The compensation referred to in paragraph 1 shall be paid in cash, by electronic bank transfer, bank orders or bank cheques or, with the signed agreement of the passenger, in travel vouchers and/or other services.

The distances given in paragraphs 1 and 2 shall be measured by the great circle route method.

Expenses can be claimed in full and you should keep all receipts and documentation for such.

What if British Airways refuses my claim for EU Compensation?

I’d actually expect them to refuse it at the moment. They likely take the risk of a few people suing them or initiate a dispute rather than paying out many millions voluntarily. Imagine they would pay 75,000 x amounts between 250-600 EUR. That’s a fortune. Even for a big company such as IAG/BA.

  1. Wait for their reply to the complaint lodged.
  2. If they refuse, answer that you disagree with their decision and you request them to pay the full amount due.
  3. Should they answer and refuse again you have your final answer and can initiate a dispute or legal proceedings.

In the UK the civil aviation authority has stopped mediating passenger complaints. Those are all being handled by the Centre for Effective Dispute Resolution (CEDR).

Centre for Effective Dispute Resolution (CEDR), International Dispute Resolution Centre

70 Fleet Street, London   EC4Y 1EU

Website: www.cedr.com/aviation

Their website has a form to initiate a binding dispute resolution process. I had one such case earlier this year and British Airways finally settled the case by paying the full 600 EUR due after they refused to pay up for months.

The website allows you to create a very practical case file with communication windows for all parties involved as well as a dropbox to upload supporting documents for your claim (I submitted flightstats screenshots showing the delay, boarding passes and the new passenger receipt showing INVOL (Involuntary) for the rebooking as well as the hotel voucher for Hong Kong.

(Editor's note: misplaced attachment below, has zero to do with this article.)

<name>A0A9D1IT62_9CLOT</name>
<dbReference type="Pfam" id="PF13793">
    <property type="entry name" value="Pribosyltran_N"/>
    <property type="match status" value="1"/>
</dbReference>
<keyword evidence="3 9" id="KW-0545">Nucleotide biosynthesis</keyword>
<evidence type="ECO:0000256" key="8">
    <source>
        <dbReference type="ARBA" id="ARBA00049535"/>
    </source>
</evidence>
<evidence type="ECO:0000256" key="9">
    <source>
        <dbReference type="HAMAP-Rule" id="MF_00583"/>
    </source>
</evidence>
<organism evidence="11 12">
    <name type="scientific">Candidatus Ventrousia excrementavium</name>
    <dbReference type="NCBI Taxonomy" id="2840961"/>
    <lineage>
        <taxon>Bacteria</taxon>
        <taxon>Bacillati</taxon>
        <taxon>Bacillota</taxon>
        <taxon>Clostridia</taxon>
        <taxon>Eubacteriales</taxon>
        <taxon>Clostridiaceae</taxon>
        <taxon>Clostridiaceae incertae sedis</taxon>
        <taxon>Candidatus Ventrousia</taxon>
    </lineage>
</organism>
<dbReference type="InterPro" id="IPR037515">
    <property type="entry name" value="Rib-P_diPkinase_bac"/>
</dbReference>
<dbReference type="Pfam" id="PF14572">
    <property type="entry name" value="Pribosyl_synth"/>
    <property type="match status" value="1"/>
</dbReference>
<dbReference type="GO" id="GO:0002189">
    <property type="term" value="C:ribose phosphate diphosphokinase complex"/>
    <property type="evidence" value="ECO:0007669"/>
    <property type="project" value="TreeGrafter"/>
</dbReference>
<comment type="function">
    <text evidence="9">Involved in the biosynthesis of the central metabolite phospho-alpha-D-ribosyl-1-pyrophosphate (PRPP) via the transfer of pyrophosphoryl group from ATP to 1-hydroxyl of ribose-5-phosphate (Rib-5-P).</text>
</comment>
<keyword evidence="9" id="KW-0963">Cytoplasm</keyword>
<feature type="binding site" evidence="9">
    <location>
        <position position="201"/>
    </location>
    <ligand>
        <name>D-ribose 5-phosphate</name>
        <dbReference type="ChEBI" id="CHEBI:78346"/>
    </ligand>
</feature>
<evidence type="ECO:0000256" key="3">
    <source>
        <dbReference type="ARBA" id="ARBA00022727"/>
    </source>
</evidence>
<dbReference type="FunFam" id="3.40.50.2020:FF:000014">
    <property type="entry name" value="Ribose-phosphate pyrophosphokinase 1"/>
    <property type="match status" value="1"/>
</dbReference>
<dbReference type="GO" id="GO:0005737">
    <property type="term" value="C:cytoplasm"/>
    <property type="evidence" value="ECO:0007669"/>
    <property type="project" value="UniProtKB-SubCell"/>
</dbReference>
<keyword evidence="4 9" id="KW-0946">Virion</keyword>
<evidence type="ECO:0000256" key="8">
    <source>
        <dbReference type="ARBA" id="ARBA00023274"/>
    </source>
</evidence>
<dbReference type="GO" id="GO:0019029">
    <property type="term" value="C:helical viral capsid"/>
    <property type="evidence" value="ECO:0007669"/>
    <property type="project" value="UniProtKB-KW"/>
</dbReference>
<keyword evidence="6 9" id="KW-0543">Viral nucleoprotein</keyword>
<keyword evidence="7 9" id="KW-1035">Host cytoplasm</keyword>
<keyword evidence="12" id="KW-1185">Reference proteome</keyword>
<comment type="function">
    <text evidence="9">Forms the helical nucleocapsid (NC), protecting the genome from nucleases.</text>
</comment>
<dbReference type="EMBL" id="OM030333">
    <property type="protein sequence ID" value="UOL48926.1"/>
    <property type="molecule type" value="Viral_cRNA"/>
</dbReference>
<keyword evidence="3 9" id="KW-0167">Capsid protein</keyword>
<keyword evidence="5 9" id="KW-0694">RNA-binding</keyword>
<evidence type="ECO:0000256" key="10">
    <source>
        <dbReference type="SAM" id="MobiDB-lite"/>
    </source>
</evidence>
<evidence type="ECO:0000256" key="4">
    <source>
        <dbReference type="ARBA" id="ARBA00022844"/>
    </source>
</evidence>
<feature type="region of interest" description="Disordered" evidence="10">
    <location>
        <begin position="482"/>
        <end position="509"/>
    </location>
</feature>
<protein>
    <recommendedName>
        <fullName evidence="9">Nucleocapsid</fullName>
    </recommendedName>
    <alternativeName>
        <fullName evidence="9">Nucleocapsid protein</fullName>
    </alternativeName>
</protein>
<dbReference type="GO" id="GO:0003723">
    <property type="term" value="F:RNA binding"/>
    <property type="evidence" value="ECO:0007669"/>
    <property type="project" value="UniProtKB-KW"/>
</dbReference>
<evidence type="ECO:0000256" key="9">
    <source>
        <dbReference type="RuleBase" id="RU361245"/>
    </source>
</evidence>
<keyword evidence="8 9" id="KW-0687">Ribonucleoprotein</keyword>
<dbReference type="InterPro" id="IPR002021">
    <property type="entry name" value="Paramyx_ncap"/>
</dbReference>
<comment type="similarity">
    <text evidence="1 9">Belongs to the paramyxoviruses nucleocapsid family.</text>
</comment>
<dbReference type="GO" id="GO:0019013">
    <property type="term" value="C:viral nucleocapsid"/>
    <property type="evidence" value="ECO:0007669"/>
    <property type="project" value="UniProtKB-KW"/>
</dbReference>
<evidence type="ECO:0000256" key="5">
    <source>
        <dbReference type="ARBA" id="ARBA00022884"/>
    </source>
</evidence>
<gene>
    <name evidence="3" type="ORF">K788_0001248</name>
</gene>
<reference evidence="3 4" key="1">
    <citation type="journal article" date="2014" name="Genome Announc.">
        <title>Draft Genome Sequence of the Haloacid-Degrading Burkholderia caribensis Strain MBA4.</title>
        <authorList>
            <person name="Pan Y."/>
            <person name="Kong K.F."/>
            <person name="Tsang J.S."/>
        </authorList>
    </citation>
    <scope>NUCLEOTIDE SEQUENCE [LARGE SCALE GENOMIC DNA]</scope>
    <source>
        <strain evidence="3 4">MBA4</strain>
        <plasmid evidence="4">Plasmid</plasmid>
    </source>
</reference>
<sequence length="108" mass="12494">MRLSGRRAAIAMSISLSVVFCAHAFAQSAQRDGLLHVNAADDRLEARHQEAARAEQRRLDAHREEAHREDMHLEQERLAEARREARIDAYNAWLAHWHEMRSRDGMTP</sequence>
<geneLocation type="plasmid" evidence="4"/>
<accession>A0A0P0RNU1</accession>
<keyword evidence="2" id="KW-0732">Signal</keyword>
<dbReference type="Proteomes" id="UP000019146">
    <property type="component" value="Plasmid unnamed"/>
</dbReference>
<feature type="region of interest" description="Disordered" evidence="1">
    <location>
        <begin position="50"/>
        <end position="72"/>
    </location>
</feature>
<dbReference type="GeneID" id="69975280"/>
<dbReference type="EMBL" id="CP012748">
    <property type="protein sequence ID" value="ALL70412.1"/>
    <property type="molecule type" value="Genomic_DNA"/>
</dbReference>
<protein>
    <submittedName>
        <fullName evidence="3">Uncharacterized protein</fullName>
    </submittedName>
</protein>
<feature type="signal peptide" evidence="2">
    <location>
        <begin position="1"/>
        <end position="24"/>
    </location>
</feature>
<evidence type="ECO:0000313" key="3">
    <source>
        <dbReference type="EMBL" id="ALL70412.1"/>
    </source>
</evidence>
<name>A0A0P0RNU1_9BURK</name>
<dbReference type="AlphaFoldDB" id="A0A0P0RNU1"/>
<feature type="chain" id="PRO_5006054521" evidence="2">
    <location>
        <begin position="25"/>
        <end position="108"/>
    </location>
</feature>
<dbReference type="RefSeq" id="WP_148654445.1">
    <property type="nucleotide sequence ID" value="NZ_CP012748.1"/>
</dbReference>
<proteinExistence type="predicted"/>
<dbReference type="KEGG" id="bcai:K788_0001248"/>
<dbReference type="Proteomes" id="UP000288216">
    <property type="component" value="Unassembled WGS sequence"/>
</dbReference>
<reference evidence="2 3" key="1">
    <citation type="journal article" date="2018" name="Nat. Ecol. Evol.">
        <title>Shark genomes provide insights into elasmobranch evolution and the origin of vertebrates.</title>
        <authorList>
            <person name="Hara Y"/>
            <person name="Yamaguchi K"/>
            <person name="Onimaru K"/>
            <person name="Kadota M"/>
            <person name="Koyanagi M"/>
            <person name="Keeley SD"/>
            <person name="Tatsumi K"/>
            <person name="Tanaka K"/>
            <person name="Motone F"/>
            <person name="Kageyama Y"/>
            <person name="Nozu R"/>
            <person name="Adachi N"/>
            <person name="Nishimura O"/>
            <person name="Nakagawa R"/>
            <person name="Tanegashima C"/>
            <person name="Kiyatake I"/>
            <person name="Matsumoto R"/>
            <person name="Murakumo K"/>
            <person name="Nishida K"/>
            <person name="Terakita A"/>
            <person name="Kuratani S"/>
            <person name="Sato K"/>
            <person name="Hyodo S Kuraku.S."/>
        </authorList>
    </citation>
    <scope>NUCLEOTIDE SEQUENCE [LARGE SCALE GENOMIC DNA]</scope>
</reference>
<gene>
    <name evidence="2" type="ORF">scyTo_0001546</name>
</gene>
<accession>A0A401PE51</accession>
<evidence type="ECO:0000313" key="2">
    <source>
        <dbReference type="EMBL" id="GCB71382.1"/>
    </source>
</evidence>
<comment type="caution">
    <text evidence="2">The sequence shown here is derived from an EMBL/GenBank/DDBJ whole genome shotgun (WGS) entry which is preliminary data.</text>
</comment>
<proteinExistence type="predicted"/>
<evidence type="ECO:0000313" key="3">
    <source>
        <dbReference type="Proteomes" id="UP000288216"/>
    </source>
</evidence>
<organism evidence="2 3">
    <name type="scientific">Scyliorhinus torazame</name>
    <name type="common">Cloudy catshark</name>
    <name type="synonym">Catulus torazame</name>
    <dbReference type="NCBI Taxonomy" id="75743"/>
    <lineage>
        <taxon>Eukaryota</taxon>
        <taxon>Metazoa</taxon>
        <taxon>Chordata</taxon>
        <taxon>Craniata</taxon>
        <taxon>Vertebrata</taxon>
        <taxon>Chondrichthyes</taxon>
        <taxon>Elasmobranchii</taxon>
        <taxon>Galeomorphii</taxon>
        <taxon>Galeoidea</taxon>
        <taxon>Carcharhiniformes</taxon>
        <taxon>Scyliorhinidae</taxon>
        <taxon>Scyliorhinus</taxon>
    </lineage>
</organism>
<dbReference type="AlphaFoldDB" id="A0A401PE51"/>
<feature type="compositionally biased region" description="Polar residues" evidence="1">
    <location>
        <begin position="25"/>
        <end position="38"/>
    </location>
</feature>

Basically after you file a case and it is accepted (not all claims are accepted, they have to fall under the CEDR’s actual authority) the airline has 2 weeks to respond, in this case BA responded on the very last day they need a brief extension of time (a total of 5 business days was granted to them).

Note: If your case is totally unsuccessful you are liable to pay CEDR a 25 GBP fee which is probably to avoid people making frivolous claims. Not sure how they would enforce that payment from complainants abroad but anyway people should only claim a specific amount if it has a solid basis of being a successful claim. It’s still much cheaper and simpler than hiring an attorney.

British Airways then took 3 days to upload a settlement offer, confirming they are liable to pay me 600 EUR per EC261/2004 regulation – something they have denied on multiple occasions before.

Bottom line: BA totally dropped the ball here and it will be hard for them to get out of their responsibility to compensate passengers adequately as mandated by law. Their cost cutting finally caught up with them!

Conclusion

Airlines lie and cheat all the time, even when it comes to cases where compensation to the passenger is clearly due based on the EU regulation in place. They do it because there are no consequences for them doing so and it’s cheaper to sit complaints out and have 95% of the passengers/complainants go away. The 5% that are left over and go through the hassle of taking the airline to court or the regulating agencies are nothing more than calculated cost in a big financial chess game for the airlines.

Sure you could give the case to one of the known agencies who complain and sue on your behalf but why taking a large cut of the compensation (~25%) when you’re due the entire amount. It’s likely that BA will also have to pay a processing fee to the CEDR which is probably still cheaper for them than court costs and attorney fees should they lose a case.